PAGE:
A native of Acarigua, Venezuela, Lobaton played in a career-high 100 games for Tampa Bay last season and hit .249 with 15 doubles, seven home runs and 32 RBI en route to an above-grade .320 on-base percentage and a .394 slugging mark.

Lobaton, a switch-hitter, will back up starter Wilson Ramos and provide Major League insurance against the possibility of Ramos injury, always a concern with the burly catcher. The Nats signed veteran Chris Snyder to go along with holdovers Jhonatan Solano and Sandy Leon, but it’s been no surprise the Nats have been chasing Lobaton all offseason.

Lobaton is a highly-regarded defensive catcher, adept at framing pitches, something the Tampa organization specializes in. The 29-year-old backstop is a career .228/.311/.343 hitter with nine home runs in 564 plate appearances, with seven of his career homers coming last season when he amassed 311 plate appearances for the Rays.

The two other pieces the Nats receive are intriguing. Vettleson and Rivero were both ranked among the Rays top-10 prospects by different scouting services, though both might have stalled a bit in their development this past season.

Vettleson, 22, was a supplemental first round pick for the Rays in 2010, taken 42nd overall as a high schooler. As a 19-year-old in rookie ball in 2011 he hit .282/.357/.462 with seven homers in 267 PA. In 2012 at Low-A, those number dipped to .275/.340/.432, though his 15 homers and 24 doubles were encouraging. Last season at High-A, however, his numbers fell again (.274/.331/.388) with just four homers. The Nats will probably want to challenge him at Double-A this season, and this appears a make-or-break year for him prospect-wise.

Rivero, 22, is a slight (6’0″, 150) left-handed starting pitching prospect from Venezuela. In parts of five minor league seasons, he’s 29-25 with a 3.45 ERA, 1.298 WHIP, 7.3 K/9 and 2.7 BB/9; both peripherals went the wrong way in 2013 with a promotion to High-A though, as his walk rate went up by more than one walk per nine and the K rate dropped by 1.2.  Again, there’s talent there but Rivero is going to have to prove himself in Double-A this season or risk a transfer to the pen.

The Nats get this return in exchange for Nathan Karns, a former 12th round pick, who obviously had fallen in the pecking order in the Nats rotation prospects, passed by Taylor Jordan, Tanner Roark and possibly even A.J. Cole. Karns was rated the Nats No. 9 prospect by Baseball America this season and has a big fastball and hard slider, but his other offerings are little more than works in progress right now. He’s 26, so he’s old for a prospect and the Rays obviously see him closer to the bigs in their rotation depth than the Nats do at this time.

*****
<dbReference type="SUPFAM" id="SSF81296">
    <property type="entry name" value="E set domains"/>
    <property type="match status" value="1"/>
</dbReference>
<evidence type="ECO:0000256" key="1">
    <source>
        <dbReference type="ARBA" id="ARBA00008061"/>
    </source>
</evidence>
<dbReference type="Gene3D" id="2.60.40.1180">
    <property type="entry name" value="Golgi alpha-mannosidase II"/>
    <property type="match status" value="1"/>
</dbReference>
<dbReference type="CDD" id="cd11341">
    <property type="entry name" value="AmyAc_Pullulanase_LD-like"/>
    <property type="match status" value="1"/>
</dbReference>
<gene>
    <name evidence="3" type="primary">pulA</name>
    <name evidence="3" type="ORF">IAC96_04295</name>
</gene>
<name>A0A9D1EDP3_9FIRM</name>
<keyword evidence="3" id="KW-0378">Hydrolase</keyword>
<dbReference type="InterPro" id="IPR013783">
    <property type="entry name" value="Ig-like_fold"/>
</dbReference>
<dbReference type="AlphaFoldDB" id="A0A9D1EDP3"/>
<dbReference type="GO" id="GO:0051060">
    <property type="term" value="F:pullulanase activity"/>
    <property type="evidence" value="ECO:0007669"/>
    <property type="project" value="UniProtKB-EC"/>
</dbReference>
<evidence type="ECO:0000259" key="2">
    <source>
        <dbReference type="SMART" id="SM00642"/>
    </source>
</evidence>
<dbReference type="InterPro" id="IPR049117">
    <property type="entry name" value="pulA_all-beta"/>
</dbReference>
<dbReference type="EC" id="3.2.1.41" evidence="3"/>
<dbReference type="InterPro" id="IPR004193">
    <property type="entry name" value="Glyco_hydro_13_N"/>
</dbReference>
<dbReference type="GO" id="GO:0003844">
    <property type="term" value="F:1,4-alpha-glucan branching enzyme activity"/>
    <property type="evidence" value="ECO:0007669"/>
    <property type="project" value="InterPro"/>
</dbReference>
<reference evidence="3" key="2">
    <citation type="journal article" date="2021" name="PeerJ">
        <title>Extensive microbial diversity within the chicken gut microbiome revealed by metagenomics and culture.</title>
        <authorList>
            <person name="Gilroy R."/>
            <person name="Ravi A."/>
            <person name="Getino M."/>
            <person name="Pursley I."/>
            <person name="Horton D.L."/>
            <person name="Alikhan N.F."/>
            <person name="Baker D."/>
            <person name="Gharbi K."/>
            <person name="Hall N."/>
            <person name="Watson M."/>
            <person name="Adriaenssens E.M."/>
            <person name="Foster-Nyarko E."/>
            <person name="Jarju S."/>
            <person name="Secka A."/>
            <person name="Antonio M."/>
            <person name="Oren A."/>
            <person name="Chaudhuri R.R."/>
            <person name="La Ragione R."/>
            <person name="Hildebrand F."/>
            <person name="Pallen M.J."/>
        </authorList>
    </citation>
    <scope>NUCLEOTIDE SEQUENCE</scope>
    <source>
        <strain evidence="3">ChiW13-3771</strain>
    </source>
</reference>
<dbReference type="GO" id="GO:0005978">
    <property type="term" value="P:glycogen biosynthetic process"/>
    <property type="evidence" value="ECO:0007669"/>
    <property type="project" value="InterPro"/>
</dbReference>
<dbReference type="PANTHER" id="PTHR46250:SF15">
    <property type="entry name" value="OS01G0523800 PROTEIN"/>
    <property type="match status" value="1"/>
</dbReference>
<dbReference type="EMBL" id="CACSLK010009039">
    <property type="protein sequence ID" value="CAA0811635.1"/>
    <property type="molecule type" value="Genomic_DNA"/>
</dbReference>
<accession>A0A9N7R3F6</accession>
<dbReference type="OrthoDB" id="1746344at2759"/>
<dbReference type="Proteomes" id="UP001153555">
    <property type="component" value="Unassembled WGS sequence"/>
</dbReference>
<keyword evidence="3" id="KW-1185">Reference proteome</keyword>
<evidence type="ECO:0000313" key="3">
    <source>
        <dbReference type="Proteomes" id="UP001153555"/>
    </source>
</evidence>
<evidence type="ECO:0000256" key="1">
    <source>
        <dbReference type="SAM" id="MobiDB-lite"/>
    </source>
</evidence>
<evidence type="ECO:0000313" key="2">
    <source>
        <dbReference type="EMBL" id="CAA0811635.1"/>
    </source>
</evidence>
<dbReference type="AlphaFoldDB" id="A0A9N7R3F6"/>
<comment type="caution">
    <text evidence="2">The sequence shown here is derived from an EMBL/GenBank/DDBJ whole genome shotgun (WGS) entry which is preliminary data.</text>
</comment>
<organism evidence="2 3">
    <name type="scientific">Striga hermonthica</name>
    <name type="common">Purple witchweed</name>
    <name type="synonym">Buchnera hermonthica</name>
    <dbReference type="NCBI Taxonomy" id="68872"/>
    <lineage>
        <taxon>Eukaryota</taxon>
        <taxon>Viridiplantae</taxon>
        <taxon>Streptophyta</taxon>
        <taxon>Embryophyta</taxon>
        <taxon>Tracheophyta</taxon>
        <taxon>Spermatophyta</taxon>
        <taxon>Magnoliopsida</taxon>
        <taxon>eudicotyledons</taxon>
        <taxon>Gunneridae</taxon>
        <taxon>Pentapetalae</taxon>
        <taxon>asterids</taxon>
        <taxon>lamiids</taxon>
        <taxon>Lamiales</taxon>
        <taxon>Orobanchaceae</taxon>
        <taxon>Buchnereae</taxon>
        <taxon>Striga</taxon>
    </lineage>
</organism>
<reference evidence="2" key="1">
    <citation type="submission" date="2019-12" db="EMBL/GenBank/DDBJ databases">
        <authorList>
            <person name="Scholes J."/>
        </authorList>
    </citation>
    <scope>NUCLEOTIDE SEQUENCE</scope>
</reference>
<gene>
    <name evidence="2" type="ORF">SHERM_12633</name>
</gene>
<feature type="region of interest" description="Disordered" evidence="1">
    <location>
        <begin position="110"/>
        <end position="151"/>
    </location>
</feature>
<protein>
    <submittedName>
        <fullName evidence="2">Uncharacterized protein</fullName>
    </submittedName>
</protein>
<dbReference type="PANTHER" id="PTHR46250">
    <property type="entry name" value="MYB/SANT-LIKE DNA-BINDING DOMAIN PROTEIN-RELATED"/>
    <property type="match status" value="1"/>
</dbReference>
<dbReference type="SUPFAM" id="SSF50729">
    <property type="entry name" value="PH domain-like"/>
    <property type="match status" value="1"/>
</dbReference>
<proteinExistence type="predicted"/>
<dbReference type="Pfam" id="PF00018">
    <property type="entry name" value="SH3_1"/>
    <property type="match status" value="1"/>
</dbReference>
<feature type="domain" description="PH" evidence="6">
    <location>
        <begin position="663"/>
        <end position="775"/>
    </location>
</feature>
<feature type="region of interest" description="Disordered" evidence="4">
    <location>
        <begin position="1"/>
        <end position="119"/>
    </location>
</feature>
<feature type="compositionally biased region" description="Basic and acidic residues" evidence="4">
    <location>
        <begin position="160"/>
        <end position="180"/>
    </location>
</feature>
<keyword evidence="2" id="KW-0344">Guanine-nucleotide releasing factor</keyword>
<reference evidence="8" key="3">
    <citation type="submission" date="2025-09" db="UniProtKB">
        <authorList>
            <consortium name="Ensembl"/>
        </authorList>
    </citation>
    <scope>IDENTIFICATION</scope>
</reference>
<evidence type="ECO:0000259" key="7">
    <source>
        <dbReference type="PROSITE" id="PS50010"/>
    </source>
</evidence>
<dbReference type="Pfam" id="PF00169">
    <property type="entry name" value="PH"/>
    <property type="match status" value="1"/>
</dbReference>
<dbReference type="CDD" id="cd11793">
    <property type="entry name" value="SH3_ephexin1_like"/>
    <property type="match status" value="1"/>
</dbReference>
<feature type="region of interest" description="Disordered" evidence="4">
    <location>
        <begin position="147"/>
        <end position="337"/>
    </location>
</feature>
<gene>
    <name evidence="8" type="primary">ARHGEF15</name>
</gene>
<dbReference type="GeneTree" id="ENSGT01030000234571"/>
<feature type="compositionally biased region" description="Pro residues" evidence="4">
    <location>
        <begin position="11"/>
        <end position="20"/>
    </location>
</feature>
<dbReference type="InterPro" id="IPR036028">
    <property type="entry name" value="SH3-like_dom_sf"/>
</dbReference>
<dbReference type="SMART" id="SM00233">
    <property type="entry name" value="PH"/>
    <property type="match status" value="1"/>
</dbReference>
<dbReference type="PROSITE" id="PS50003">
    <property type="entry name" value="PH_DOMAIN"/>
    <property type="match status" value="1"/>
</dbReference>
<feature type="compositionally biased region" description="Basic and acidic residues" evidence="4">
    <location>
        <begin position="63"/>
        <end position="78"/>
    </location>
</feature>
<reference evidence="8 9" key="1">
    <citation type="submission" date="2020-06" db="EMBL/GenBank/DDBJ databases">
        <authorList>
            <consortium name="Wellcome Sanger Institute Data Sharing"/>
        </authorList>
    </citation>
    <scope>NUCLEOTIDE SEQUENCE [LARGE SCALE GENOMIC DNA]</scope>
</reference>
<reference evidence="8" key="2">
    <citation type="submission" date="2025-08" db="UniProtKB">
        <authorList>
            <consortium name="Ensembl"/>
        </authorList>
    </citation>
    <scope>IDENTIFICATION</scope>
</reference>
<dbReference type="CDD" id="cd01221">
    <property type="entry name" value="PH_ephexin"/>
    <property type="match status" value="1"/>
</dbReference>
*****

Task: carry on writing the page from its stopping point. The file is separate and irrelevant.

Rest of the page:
I see a lot of Craig Stammen in Karns, and have always believed Karns would excel in the role that Stammen does for the Nats. Still, the Rays gave up a lot to acquire him, so I’m sure they’ll give him every opportunity (and then some) to stick in the rotation.

The other news was bad: reliever Erik Davis, expected to compete for a role in the Nats pen this season, was placed on the 60-day DL with an elbow strain. Davis reported some soreness in the elbow during early throwing in January and after a four-week shutdown, the pain continued once he resumed throwing. He’s slated to be shut down for six to eight weeks at this point with the hopes that the strain heals and Davis can avoid surgery, which would cost him the entire season.

Nats acquire LH reliever Jerry Blevins from A’s

The Washington Nationals’ GM Mike Rizzo made another checkmark on his offseason shopping list, acquiring left-handed reliever Jerry Blevins from the Oakland A’s in exchange for speedy outfielder Billy Burns, recently named the Nats minor league hitter of the year in the minors.

From the press release:

Blevins, 30, has spent parts of the last seven seasons in the Athletics’ bullpen, where he’s worked to a career 3.30 ERA while averaging 8.1 strikeouts per nine innings. Working against both left-handed batters and right-handers, Blevins has thrown back-to-back 60-plus inning seasons (60 IP in 2013, 65.1 IP in 2012).

In 2013, Blevins held opponents to a .218 batting average against while possessing a 5.60 strikeout-to-walk ratio against left-handed batters in particular. Blevins also held opponents to just a .202 batting average in games away from the Coliseum.

“We are thrilled to welcome Jerry Blevins to our bullpen,” Rizzo said. “We look forward to him bolstering our depth in that unit.”

Burns, 24, was selected by the Nationals in the 32nd round of the 2011 draft out of Mercer University. A speedy outfielder, Burns stole a career-high 74 bases in 2013, between Single-A Potomac and Double-A Harrisburg.

With the addition of Blevins, the Nationals’ 40-man roster is full.

Burns came to be a fan favorite in Potomac this past season for his work on the bases and speed in the outfield. While an interesting prospect, his physical strength will be challenged as he moves up the organizational ladder.

Blevins was a leader in the A’s bullpen and he’s not necessarily just a LOOGY as he was actually more effective against righties last season (.190/.267/.314) than lefties (.253/.299/.442). Last season, Blevins posted the lowest walk rate of his career (2.6/9) while posting a 5-0 record and 3.15 ERA and 1.067 WHIP in 60 innings, striking out 7.8/9.

D.C. United acquires Davy Arnaud from Montreal Impact

D.C. United announced today via a press release that the club had acquired veteran midfielder Davy Arnaud from the Montreal Impact, in exchange for an international roster spot for the next two Major League Soccer seasons.

Arnaud, who will be 34 in June, joins what is mostly a young group of United players who will be trying to pick up the pieces from a disastrous 2013 league season that saw United finish 3-24-7 – the fewest wins by any team in league history. United did win the U.S. Open Cup, the club’s 13th major domestic and international trophy, thus qualifying for the 2014-15 CONCACAF Champions League, which begins next fall. [Read more…]